Will McGough will make you hungry for our Georgia grown ingredients in this post on his Wake and Wander blog!
First Seating: King and Prince Shows Off On Opening Night
I arrived at the King and Prince Resort on St. Simons (off the coast ofGeorgia) knowing that I would be participating in a Southern Culinary Showcase, but I had no idea they would put on such a performance the first night.
I actually contributed to the meal – I sautéed the shrimp and prepared the pork, tomato, and corn gravy to accompany the grits. In the past, grits was a dish that reminded me of something served at a bad diner, dry and bland, but when the chef passed me the heavy cream, I knew we were officially in the south.
The brand new Executive Chef Jeff Kaplan (he’s been on the island for ten days) and his crew allowed me to have some fun flipping the shrimp, but eventually it was time for me to step aside, let them do their thing. As the courses began to roll out of the kitchen, I was more than happy to get my tail back to the table.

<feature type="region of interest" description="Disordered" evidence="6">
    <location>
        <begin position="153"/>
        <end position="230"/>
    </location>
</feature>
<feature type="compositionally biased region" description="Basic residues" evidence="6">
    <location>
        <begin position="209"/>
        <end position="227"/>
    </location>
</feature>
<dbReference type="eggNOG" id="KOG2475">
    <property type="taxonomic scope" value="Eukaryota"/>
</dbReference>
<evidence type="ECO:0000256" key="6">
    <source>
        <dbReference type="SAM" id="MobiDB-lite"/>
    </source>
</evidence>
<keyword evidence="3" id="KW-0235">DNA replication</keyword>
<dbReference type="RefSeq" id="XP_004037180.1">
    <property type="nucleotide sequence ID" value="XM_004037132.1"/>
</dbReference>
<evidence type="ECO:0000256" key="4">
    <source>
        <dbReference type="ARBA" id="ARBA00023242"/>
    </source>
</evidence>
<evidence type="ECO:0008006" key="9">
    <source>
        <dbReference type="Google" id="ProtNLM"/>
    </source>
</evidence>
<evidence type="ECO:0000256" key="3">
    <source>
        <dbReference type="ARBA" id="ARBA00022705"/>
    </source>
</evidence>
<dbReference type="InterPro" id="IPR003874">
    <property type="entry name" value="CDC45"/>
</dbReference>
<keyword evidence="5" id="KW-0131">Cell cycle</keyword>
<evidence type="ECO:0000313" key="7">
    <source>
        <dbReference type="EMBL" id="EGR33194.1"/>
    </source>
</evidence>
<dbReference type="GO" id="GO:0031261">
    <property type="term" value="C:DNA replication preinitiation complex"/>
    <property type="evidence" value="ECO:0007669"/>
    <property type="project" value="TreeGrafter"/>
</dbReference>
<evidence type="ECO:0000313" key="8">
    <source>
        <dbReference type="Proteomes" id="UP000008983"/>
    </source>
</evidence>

We started with a spread of Artisan cheeses from Sweet Grass Dairy(Thomasville, GA), paired ridiculously well with local honeys and jams – you can’t really beat a well-thought sweet/salt combo (more info and photos to come… I am going to attend a honey tasting later in the trip).
The main course of shrimp and grits was easily the best version I’ve ever had – it was creamy and the Georgia shrimp are naturally sweet (noticeably so compared to shrimp from other regions… more to come on this later as well).
The first course of fresh oysters stole the show in terms of creativity – they were served with sweet corn and asparagus. Again, the traditional salty-sea taste of the oysters combined with the burst of sweetness in the corn jumped off my palate, and the crunch of the asparagus provided the texture (a good way for first timers to get over the “sliminess” of oysters).
One of the great things I’m realizing about Georgia is the pleasant balance in its signature fare. For every Southern-style comfort dish with heavy cream, there’s a piece of fish or a fresh peach providing a light complement/alternative.
Or you can say screw it – you’re on vacation – and toss the peaches into a crème brulee. What I said about my experience in St. Barths also applies to this version of the classic dessert (see photo):
Had I been in a room by myself, my tongue would have been on the dish.
First two photos courtesy of Desiree Miller: